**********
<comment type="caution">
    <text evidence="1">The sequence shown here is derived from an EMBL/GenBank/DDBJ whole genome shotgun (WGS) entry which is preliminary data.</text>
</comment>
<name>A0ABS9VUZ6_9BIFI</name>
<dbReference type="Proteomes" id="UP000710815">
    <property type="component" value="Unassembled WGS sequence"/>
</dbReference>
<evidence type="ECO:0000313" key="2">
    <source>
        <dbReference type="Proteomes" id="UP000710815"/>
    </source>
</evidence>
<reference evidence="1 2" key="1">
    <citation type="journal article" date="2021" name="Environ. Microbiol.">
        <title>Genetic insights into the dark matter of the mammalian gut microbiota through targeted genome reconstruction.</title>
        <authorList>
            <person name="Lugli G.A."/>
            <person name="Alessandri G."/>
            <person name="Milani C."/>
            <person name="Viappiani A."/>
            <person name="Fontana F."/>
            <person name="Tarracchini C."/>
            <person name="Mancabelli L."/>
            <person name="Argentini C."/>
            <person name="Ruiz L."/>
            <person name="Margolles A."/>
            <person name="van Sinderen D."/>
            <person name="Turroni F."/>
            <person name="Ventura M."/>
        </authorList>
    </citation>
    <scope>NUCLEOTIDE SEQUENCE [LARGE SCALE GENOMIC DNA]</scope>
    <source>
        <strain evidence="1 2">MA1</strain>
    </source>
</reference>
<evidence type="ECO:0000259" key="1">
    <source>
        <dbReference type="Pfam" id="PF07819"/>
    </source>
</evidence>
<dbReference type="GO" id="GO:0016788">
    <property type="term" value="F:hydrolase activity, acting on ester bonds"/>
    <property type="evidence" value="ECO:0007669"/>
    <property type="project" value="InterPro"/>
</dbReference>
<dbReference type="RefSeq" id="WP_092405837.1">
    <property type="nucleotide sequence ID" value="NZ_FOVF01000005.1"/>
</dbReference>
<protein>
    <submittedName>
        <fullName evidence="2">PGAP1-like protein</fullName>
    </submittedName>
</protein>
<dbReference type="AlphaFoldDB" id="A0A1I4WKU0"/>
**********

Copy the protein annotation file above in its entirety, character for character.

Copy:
<comment type="caution">
    <text evidence="1">The sequence shown here is derived from an EMBL/GenBank/DDBJ whole genome shotgun (WGS) entry which is preliminary data.</text>
</comment>
<name>A0ABS9VUZ6_9BIFI</name>
<dbReference type="Proteomes" id="UP000710815">
    <property type="component" value="Unassembled WGS sequence"/>
</dbReference>
<evidence type="ECO:0000313" key="2">
    <source>
        <dbReference type="Proteomes" id="UP000710815"/>
    </source>
</evidence>
<reference evidence="1 2" key="1">
    <citation type="journal article" date="2021" name="Environ. Microbiol.">
        <title>Genetic insights into the dark matter of the mammalian gut microbiota through targeted genome reconstruction.</title>
        <authorList>
            <person name="Lugli G.A."/>
            <person name="Alessandri G."/>
            <person name="Milani C."/>
            <person name="Viappiani A."/>
            <person name="Fontana F."/>
            <person name="Tarracchini C."/>
            <person name="Mancabelli L."/>
            <person name="Argentini C."/>
            <person name="Ruiz L."/>
            <person name="Margolles A."/>
            <person name="van Sinderen D."/>
            <person name="Turroni F."/>
            <person name="Ventura M."/>
        </authorList>
    </citation>
    <scope>NUCLEOTIDE SEQUENCE [LARGE SCALE GENOMIC DNA]</scope>
    <source>
        <strain evidence="1 2">MA1</strain>
    </source>
</reference>
<evidence type="ECO:0000259" key="1">
    <source>
        <dbReference type="Pfam" id="PF07819"/>
    </source>
</evidence>
<dbReference type="GO" id="GO:0016788">
    <property type="term" value="F:hydrolase activity, acting on ester bonds"/>
    <property type="evidence" value="ECO:0007669"/>
    <property type="project" value="InterPro"/>
</dbReference>
<dbReference type="RefSeq" id="WP_092405837.1">
    <property type="nucleotide sequence ID" value="NZ_FOVF01000005.1"/>
</dbReference>
<protein>
    <submittedName>
        <fullName evidence="2">PGAP1-like protein</fullName>
    </submittedName>
</protein>
<dbReference type="AlphaFoldDB" id="A0A1I4WKU0"/>